I remember reading a short picture book as a child in grade school, and the message of the story remains with me to this day. I don’t recall the title or the author; many details of the story remain hazy. My efforts to re-discover the source has been fruitless, so I must paraphrase the story for you here as best as I can.
The story tells of a group of children in primary school. Every day lunch would be served, and milk would be provided in enamel mugs. Most of the mugs showed some wear from years of daily use, but one mug in particular was worse than the others. It was cracked and had recently acquired a sizable chip along the rim, and the child that received the chipped mug for the day would be teased by the others.
None of the children wanted to drink their milk out of the chipped, cracked, less-than-perfect mug. None of the children, except for one. One day, a small little girl, in a very quiet voice, piped up as the cups of milk were being issued: “May I have that chipped mug please?” She sat for lunch and happily drank her milk out of the cracked, chipped mug while the other children laughed and teased her.
At lunch the next day, she excitedly asked for the beat-up mug again. And so it went on, the small little girl happily drinking her milk with lunch every day. The chipped mug became special to her. Soon, another child asked for a turn drinking out of the chipped mug. Before long, the chipped, cracked, worn-out mug became a favorite of the children, and the child who received the mug with their lunch for the day felt quite special indeed.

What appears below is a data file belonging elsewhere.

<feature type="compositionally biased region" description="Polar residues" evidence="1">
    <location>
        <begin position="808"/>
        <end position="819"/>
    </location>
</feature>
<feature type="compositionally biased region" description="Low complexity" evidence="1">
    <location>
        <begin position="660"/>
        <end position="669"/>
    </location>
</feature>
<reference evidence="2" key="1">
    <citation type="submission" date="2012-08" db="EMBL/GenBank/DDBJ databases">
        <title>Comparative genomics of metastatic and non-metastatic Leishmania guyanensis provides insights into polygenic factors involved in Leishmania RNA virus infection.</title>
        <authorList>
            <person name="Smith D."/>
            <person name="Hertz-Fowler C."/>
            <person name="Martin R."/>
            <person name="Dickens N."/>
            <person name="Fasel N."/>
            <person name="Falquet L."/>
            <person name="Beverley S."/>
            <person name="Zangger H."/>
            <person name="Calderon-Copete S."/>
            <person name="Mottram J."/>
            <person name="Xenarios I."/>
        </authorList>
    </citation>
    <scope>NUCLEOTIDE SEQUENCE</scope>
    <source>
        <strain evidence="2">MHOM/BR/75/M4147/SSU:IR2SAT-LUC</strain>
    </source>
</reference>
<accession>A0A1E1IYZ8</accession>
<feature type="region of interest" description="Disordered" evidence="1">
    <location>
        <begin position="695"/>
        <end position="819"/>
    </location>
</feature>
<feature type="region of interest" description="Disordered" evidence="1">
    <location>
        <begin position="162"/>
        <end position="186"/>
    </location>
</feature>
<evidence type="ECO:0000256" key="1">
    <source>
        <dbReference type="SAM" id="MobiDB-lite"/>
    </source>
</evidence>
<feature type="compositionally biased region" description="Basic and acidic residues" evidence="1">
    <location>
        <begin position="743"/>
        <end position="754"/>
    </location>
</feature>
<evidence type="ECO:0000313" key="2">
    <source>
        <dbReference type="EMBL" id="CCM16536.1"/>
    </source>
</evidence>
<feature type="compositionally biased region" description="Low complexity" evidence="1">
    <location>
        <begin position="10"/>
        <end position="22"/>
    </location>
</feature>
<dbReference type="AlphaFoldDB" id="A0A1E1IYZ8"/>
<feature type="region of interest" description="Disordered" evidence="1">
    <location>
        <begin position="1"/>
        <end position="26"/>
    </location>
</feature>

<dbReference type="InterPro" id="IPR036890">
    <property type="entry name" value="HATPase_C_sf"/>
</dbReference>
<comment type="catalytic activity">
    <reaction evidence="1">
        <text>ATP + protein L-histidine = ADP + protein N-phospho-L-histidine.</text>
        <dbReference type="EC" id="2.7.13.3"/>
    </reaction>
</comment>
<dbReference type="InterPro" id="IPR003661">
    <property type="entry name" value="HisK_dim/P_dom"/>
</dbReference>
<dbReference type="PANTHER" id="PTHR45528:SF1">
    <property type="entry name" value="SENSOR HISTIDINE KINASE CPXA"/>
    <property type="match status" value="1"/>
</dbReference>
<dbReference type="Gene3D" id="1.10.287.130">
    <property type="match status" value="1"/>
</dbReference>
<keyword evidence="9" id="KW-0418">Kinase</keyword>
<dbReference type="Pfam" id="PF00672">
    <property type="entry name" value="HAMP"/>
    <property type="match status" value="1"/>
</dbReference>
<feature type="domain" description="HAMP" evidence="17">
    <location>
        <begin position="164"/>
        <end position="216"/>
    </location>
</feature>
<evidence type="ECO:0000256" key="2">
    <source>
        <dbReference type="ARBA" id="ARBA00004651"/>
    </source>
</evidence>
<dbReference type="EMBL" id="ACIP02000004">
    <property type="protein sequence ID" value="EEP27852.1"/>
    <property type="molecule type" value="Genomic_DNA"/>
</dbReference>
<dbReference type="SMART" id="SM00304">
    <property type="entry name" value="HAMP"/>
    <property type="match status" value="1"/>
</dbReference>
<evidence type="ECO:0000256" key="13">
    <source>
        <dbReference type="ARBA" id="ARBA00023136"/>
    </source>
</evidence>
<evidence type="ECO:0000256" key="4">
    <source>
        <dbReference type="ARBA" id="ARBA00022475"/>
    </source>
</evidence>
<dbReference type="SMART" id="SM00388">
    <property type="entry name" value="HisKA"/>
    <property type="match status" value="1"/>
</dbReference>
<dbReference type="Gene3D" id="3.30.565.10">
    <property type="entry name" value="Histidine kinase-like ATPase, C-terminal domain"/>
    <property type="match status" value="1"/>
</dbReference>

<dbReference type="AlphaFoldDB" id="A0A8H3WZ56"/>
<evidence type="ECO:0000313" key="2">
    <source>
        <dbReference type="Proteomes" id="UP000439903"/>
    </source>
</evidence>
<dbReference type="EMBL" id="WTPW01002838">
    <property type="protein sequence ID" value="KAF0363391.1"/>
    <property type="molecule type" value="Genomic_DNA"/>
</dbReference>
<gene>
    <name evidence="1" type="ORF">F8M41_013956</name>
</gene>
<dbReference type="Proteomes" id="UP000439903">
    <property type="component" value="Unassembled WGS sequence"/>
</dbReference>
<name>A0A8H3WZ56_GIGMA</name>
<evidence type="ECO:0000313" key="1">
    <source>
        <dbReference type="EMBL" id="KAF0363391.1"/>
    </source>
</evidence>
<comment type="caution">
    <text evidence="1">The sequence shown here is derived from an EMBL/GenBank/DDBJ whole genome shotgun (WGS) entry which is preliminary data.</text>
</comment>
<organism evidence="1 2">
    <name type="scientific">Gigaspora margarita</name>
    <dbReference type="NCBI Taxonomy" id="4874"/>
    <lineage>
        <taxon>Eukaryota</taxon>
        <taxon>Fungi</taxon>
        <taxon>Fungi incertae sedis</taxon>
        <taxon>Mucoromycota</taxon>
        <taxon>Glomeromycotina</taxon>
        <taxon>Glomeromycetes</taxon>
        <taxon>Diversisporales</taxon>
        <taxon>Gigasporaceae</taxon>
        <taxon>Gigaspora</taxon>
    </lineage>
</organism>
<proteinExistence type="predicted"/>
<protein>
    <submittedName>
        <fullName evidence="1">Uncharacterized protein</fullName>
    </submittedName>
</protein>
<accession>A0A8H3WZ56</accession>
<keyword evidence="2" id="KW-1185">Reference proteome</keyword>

So, what has this simple children’s story taught me?
Objects have value because we assign them value. The chipped mug in the story did not change. It did not mend its cracks nor replace the missing chip. It was not in perfect condition, but because of its cracks and chips, it became unique and special to one little girl. So it goes for everything in life. Things become important to us and bring joy to us because we choose them to.
Let no one steal your joy. The little girl in the story chose not to allow other children’s opinion of the cracked and chipped mug affect how special it was to her. I think this is by far the most difficult choice we have to make, but it can also be the most satisfying. Finding joy in the ordinary, the less-than-perfect, and the broken, means that you will never have a shortage of joy.
For change to take place, all it takes is one small voice. One small little girl found joy in a special mug and by choosing joy in the cracked mug, she changed how all the children viewed it. The chipped mug went from being an object of derision to a sought-after lunchtime favorite. Our pattern of choices, however small, have a ripple effect.
We must choose wisely; our children are watching. Seek out the imperfections, the unsophisticated, and the broken… and choose joy!